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Estimation of metademographic rates and landscape connectivity for a conservation-reliant anuran

Abstract

Context

Amphibian conservation efforts commonly assume populations are tied to waterbodies that collectively function as a metapopulation. This assumption is rarely evaluated, and there is a need to understand the degree of connectivity among patches to appropriately define, manage, and conserve biological populations.

Objectives

Our objectives were to quantify local persistence, colonization, and recruitment (metademographic rates) in relation to habitat attributes, evaluate the influence of the spatial arrangement of patches on landscape-scale population dynamics, and estimate the scale at which metapopulation dynamics are occurring for Oregon spotted frog (Rana pretiosa).

Methods

We collected R. pretiosa detection/non-detection data and habitat information from 93 sites spread throughout the species’ extant range in Oregon, USA, 2010–2018. We developed a spatial multistate dynamic occupancy model to analyze these data.

Results

The proportion of sites occupied by R. pretiosa was relatively stable despite regular turnover in site occupancy. Connectivity was greatest when the distance between sites was within 4.49–7.70 km, and the results suggested that populations within 1 km are at the appropriate spatial scale for effective population management. Rana pretiosa metademographic rates were strongly tied to water availability, vegetation characteristics, and beaver dams.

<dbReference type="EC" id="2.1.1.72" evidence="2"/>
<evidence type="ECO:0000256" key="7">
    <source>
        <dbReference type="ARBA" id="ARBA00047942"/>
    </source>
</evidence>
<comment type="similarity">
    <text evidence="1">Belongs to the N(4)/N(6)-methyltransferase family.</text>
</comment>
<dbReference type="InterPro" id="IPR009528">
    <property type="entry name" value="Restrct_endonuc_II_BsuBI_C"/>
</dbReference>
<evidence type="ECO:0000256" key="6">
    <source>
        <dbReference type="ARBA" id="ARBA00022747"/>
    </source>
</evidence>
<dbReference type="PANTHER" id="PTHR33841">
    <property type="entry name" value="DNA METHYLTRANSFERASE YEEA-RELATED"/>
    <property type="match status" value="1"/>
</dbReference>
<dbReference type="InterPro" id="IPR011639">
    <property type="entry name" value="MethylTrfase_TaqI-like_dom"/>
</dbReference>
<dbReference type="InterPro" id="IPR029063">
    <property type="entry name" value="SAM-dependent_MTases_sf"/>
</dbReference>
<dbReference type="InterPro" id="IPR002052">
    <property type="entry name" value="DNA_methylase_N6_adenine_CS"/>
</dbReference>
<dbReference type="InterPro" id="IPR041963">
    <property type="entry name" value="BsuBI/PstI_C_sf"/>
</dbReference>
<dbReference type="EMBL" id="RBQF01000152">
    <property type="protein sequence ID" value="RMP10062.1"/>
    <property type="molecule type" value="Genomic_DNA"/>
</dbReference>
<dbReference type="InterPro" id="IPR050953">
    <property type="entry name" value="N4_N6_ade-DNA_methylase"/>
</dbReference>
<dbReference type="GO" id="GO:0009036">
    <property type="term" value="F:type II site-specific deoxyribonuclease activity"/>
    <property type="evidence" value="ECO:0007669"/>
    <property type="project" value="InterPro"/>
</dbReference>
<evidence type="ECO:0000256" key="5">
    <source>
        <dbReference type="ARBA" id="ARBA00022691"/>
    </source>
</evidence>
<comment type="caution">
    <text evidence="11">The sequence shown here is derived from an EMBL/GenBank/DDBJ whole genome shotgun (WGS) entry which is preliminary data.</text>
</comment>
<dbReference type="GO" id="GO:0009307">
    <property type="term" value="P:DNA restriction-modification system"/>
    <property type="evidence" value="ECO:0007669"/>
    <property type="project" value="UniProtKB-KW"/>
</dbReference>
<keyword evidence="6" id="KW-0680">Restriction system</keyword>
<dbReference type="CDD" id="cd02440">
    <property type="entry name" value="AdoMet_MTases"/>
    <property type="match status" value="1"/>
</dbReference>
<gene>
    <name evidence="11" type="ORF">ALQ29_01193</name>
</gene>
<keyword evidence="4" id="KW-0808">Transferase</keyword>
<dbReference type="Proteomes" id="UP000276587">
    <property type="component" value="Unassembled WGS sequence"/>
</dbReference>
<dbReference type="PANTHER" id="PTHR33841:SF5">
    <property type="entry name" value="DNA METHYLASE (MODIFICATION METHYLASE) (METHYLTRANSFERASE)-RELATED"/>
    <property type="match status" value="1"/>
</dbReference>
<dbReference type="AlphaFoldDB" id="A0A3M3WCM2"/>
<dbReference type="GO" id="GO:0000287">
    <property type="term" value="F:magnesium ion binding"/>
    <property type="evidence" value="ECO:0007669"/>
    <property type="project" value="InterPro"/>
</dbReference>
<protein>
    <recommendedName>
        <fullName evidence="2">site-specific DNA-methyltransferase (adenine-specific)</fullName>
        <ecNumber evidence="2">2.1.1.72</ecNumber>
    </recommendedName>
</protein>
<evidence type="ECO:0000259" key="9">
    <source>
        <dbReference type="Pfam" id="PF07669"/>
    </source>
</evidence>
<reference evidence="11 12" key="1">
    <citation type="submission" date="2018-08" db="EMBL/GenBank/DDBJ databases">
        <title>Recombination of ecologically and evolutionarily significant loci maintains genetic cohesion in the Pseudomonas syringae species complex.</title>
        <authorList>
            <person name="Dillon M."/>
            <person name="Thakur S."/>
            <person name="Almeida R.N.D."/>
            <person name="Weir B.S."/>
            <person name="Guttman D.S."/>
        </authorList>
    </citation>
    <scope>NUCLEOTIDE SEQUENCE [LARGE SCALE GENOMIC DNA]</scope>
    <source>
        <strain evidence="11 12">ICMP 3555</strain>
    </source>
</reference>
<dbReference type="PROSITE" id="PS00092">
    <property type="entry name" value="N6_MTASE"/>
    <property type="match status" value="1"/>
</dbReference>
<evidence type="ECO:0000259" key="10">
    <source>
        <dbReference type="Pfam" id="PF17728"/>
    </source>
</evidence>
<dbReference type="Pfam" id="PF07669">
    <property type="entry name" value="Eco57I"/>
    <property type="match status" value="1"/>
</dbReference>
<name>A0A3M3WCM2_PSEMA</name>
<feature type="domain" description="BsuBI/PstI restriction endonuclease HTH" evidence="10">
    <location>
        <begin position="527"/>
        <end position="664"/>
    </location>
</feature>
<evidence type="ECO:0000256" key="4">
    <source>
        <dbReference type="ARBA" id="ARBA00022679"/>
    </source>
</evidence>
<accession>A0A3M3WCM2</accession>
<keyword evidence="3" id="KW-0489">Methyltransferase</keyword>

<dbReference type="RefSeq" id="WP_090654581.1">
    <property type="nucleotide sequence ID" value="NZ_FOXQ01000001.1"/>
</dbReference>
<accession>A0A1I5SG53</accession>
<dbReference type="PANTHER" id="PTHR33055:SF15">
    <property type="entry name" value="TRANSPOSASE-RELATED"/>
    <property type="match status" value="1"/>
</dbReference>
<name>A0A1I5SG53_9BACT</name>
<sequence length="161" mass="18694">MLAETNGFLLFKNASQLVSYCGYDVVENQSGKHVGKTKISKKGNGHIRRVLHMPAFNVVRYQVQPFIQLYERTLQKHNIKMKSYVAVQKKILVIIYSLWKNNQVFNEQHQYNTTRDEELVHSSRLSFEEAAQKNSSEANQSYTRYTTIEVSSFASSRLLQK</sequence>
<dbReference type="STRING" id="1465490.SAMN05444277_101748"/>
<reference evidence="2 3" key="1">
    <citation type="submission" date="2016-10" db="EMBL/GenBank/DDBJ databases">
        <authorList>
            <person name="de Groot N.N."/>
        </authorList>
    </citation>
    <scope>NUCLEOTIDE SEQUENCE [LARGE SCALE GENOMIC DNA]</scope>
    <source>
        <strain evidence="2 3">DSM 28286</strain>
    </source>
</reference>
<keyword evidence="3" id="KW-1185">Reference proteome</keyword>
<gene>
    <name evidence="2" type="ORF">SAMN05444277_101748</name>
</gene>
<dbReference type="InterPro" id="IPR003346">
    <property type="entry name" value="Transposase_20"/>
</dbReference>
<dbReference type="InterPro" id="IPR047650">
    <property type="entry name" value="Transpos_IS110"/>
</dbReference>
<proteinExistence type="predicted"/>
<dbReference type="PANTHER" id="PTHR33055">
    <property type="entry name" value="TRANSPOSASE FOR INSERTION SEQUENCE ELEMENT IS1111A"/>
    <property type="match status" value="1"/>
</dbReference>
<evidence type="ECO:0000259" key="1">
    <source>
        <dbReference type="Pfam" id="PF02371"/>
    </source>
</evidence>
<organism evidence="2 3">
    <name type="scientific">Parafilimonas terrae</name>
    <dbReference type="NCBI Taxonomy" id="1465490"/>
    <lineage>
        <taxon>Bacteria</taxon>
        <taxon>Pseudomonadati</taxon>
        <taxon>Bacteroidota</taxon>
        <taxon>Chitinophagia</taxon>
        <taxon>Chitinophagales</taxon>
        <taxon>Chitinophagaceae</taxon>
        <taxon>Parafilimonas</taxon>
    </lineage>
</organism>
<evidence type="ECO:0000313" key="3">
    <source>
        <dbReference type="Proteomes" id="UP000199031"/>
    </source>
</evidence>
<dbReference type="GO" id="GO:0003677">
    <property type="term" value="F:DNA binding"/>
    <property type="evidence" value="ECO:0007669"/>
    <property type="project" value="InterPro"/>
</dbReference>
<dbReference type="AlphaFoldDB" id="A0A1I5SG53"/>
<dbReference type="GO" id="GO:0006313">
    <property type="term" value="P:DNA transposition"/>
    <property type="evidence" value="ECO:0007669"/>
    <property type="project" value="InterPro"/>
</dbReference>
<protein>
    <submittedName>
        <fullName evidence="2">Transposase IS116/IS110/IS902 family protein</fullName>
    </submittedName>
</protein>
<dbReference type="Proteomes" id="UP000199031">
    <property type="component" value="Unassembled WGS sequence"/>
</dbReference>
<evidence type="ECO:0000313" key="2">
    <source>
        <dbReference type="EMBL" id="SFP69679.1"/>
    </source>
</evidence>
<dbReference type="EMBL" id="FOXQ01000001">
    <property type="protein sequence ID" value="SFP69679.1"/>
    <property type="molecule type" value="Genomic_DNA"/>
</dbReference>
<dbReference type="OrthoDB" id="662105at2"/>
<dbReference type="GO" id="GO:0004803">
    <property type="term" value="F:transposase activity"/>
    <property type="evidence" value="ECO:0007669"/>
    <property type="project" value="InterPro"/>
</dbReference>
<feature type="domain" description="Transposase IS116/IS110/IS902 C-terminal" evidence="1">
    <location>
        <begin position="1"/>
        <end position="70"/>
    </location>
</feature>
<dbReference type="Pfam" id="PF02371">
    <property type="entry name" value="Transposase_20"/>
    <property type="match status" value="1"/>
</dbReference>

Conclusions

Our analysis provides critical information to identify the appropriate spatial scale for effective population management, estimates the distance at which populations are connected, and quantifies the effects of hypothesized threats to species at a landscape scale. We believe this model will prove to be useful to inform conservation and management strategies for multiple species.

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Data availability

Data are available as a U.S. Geological Survey Data Release (https://doi.org/10.5066/P94LYW62).

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Acknowledgements

This study was made possible by the dedicated field crews who collected and managed survey data over the years, and we owe them a debt of gratitude. We thank L.L. Bailey and two anonymous reviewers for providing feedback on an earlier draft of the manuscript. We also thank P. Haggerty for her assistance with GIS analyses. We appreciate K. Van Norman, Bureau of Land Management for continued support of our work and our public and private cooperators, among them the Klamath Marsh National Wildlife Refuge, the Deschutes, Willamette, and Fremont-Winema National Forests, the Bureau of Land Management Prineville and Klamath Falls Resource Areas, and the Sunriver Nature Center. Funding for this study was provided, in part, by the Interagency Special Status/Sensitive Species Program, a cooperative program of the Pacific Northwest Regional Office of the U.S. Forest Service and Oregon/Washington State offices of the Bureau of Land Management. Additional funding was provided by the U.S. Geological Survey Amphibian Research and Monitoring Initiative. The Oregon Cooperative Fish and Wildlife Research Unit is jointly sponsored by the U.S. Geological Survey, the U.S. Fish and Wildlife Service, the Oregon Department of Fish and Wildlife, Oregon State University, and the Wildlife Management Institute. Any use of trade, product, or firm names is for descriptive purposes only and does not imply endorsement by the U.S. Government. This is contribution number 748 of the U.S. Geological Survey Amphibian Research and Monitoring Initiative.

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Duarte, A., Peterson, J.T., Pearl, C.A. et al. Estimation of metademographic rates and landscape connectivity for a conservation-reliant anuran. Landscape Ecol 35, 1459–1479 (2020). https://doi.org/10.1007/s10980-020-01030-8

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Keywords

  • Landscape connectivity
  • Movement ecology
  • Occupancy dynamics
  • Oregon spotted frog
  • Rana pretiosa
  • Spatial occupancy model